Science Signaling Podcast: 13 October 2009

Science Signaling  13 Oct 2009:
Vol. 2, Issue 92, pp. pc18
DOI: 10.1126/scisignal.292pc18


This is a conversation with Malcolm Meyn about a Research Article published in the 13 October 2009 issue of Science Signaling.

(Length: 16 min; file size: 7.2 MB; file format: mp3; location: http://podcasts.aaas.org/science_signaling/ScienceSignaling_091013.mp3)

Technical Details

Length: 16 min

File size: 7.2 MB

File Format: mp3

RSS Feed: http://stke.sciencemag.org/rss/podcast.xml

Download Podcast: http://podcasts.aaas.org/science_signaling/ScienceSignaling_091013.mp3

Educational Details

Learning Resource Type: Audio

Context: High school upper division 11-12, undergraduate lower division 13-14, undergraduate upper division 15-16, graduate, professional, general public and informal education

Intended Users: Teacher, learner

Intended Educational Use: Learn, teach

Discipline: Cell Biology, Development, Pharmacology

Keywords: Science Signaling, c-Src, c-Yes, development, differentiation, embryonic stem cell, primitive ectoderm, Src kinase


Host – Annalisa VanHookWelcome to the Science Signaling Podcast for October 13th, 2009. I’m Annalisa VanHook. In this episode, I'll be speaking to Malcolm Meyn about a paper from his group published in the current issue of Science Signaling about the signaling events that regulate the differentiation of mouse embryonic stem cells (1). Stem cells are pluripotent cells that are self-renewing—that is, they keep dividing to produce daughter cells that themselves remain in an undifferentiated (or unspecialized) state until specific cues induce them to differentiate. Stem cells have the ability to differentiate into many different cell types, and understanding the signals that regulate the maintenance of self-renewal and the process of differentiation is essential for any potential therapeutic use of stem cells or their derivatives. In this week’s issue of Science Signaling, Malcolm Meyn and Thomas Smithgall demonstrate that two Src family kinase members have opposing effects on influencing a cell’s decision between self-renewal and differentiation.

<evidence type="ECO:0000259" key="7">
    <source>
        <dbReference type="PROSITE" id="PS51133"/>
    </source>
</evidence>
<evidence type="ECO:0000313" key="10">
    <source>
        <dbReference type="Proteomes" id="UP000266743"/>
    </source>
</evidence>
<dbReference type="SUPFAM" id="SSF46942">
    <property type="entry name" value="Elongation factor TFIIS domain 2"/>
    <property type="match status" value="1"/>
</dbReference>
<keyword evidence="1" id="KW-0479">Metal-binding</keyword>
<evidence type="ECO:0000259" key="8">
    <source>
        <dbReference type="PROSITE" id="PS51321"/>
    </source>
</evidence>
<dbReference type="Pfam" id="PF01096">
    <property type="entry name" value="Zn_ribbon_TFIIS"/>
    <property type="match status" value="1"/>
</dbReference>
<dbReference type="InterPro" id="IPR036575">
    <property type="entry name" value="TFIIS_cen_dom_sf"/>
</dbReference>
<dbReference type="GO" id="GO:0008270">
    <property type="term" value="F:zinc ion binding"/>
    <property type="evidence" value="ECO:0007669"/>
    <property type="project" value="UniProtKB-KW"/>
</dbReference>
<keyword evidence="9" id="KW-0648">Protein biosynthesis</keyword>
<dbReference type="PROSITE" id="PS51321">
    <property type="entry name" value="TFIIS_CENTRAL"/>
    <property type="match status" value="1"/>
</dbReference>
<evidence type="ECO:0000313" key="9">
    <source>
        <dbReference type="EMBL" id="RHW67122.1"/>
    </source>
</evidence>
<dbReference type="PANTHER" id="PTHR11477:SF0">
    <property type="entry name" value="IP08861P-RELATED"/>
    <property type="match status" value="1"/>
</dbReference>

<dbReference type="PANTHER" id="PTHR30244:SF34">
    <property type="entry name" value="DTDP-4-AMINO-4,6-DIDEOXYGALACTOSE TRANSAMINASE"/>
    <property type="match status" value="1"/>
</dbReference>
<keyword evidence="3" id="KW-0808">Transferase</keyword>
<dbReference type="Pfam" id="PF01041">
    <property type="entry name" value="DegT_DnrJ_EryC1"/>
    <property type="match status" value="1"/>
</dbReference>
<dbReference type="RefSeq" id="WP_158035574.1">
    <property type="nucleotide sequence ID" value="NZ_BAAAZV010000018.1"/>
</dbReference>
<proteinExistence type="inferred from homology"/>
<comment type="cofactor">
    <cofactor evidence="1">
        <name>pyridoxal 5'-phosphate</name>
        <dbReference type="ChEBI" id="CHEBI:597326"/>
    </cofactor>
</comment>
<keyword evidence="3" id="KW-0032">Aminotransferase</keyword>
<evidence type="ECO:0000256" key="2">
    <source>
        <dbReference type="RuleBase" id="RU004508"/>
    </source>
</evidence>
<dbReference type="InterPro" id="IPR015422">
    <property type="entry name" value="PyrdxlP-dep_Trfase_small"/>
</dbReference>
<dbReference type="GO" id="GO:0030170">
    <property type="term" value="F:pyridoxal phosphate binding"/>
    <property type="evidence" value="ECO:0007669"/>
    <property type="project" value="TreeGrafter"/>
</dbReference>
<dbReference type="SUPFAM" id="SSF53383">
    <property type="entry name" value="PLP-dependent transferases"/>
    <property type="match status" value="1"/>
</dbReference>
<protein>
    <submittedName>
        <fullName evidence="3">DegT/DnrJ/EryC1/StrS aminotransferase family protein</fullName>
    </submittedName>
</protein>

Interviewer – Annalisa VanHookWelcome, Dr. Meyn.

Interviewee – Malcolm MeynThank you very much.

Interviewer – Annalisa VanHookThis paper that your group has just published in Science Signaling is about embryonic stem cells and signaling through Src kinases. Obviously, stem cells are a very hot topic in the news and in scientific research as well, but there are a lot of different types of stem cells in terms of their origin and the types of cells they can give rise to—you know, what sort of fate they can adopt. Before we talk about the experiments you did, can you first define the system that you used, the types of stem cells that you were studying?

Interviewee – Malcolm MeynAbsolutely. Our system that we used for this study was mouse embryonic stem cells, and the technical description of those cells is they are derived from the inner cell mass of a blastocyst. The less technical description of those cells is that these cells are derived from a developing embryo not long after fertilization, but before terminal differentiation starts. And so, the result is that these cells are able to form just about every cell type in the body.

Interviewer – Annalisa VanHookAnd you were looking at the ability of these stem cells to differentiate into specific cell types, or were you looking at how the cells remain in their undifferentiated state? What aspect of mouse embryonic stem cell biology were you looking at?

Interviewee – Malcolm MeynSo, we are essentially asking what signaling mechanism regulates the very first loss of pluripotency as differentiation begins. Once differentiation begins, you be very rapidly lose pluripotency in embryonic stem cells. So, we, our question was, “What are the mechanisms by which pluripotency is maintained as embryonic stem cells continue to divide, and how do these signaling pathways change as embryonic stem cells start to undergo differentiation?”

Interviewer – Annalisa VanHookAnd there are a lot of signaling events that are going on during stem cell maintenance and in stem cell differentiation. So, did you set out to, to look at a specific signaling pathway, or did you just try to look at the big picture and then narrow it down from there?

Interviewee – Malcolm MeynIt actually came from our group’s interest in Src kinase family as a whole, not necessarily specifically in embryonic stem cell signaling. We’ve been studying, with Dr. Smithgall, Src kinases for a long time, and we began to investigate them in this system as part of other studies. And it became rapidly clear that this was going to be a very fruitful system for us and for understanding Src kinases in general. Embryonic stem cells—mouse embryonic stem cells—require the presence of a cytokine called LIF to maintain their pluripotency. Upon removal of LIF cytokine, mouse embryonic stem cells rapidly lose their pluripotency. We’ve discovered that if you inhibit all Src kinase activity—and there are 11 different Src kinases in mice—then that loss of pluripotency following LIF removal is blocked. So, that was an interesting finding to us and suggested, in a very useful system, that this might be a way to get more directly at what the normal biological functions of Src kinases [are].

Interviewer – Annalisa VanHookAnd so, you looked at whether it was one specific member of this family or whether multiple ones were required?

Interviewee – Malcolm MeynThat’s correct. And what we found in our original paper on this subject was that there are actually many Src kinases being expressed in embryonic stem cells—at least seven—and that was surprising to us. And so, we began to think about, “Well, how do we go about differentiating which Src kinase is doing what type of function?” And that’s what led to our current paper.